That year, Joe and Pete Scherer from the Class of 2015 were among the new team members, and Wilson said the training was more concentrated on being competitive. They placed fourth in the regional competition.

“We definitely improved that year and did a lot better in competition,” Wilson said. “I think we fell short only three points from third,” Shelton said. “It was something miniscule like that.”

Flying Team wins The West Point cadets won the 2013 Northeast Collegiate Regional Flying Team Competition early in March. But from the way the awards ceremony was conducted, it wasn’t a sure thing.

“They started with the awards from the ground events, which we did OK, but not that well in,” Class of 2014 Cadet Frank Arnold, the team’s cadet-in-charge said. “When they were announcing those I thought, ‘I guess we’re going to have to make a ‘good effort’ speech.”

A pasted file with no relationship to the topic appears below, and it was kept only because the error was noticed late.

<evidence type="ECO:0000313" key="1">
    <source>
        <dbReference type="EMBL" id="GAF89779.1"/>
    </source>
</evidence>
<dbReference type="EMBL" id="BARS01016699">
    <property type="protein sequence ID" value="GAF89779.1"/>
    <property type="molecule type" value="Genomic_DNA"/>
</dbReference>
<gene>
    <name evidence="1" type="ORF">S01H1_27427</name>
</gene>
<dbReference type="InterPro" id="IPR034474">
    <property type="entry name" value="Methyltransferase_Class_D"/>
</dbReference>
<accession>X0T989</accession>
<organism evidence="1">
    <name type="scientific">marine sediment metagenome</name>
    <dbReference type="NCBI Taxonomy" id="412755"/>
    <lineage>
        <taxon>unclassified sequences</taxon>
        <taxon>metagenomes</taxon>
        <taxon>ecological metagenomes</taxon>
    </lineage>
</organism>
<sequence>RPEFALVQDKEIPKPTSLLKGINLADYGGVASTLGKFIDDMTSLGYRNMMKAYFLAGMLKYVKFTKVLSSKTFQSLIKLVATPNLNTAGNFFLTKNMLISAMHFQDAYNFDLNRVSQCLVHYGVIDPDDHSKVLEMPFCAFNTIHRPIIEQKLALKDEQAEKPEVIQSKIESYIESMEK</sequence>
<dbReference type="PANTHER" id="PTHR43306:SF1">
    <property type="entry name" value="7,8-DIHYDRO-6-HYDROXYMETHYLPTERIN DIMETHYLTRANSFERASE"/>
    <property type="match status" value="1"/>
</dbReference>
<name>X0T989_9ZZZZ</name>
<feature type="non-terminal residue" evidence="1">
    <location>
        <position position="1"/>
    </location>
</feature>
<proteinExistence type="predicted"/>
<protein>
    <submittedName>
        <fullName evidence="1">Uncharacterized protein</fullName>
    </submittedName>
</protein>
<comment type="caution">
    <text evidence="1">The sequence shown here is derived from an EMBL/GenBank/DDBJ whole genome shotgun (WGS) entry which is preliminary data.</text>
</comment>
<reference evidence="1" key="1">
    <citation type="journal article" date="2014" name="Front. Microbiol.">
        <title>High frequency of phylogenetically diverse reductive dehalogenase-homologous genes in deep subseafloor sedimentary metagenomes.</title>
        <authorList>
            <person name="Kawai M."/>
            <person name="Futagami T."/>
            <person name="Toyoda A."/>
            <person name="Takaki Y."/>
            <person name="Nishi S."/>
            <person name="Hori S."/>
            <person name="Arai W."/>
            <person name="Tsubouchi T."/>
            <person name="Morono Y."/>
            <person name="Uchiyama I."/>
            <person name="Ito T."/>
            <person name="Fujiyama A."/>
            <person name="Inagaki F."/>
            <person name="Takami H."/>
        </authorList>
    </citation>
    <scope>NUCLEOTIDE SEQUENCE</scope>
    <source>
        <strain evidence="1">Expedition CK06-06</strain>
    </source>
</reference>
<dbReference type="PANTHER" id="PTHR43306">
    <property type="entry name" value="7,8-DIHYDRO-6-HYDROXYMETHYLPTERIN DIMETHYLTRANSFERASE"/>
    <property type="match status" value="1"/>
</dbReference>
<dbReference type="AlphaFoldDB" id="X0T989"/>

Instead, the team returned to West Point with the championship trophy and seven others.

“I was a little surprised,” Arnold said. “During the award presentations I looked around the room, and comparatively, we had a lot of trophies. All of us scored pretty highly in every event.”

Arnold said other teams were equally surprised.

For a team that had competed only twice previously, the win was unexpected.

“We weren’t exactly a joke team before, but that first year we didn’t know what we were walking into,” Arnold said. “We went from competing after only one practice to a full-training schedule this year. Apparently, it made a difference.”

During the club meeting March 18, Whittle reminded the cadets the secret to their success.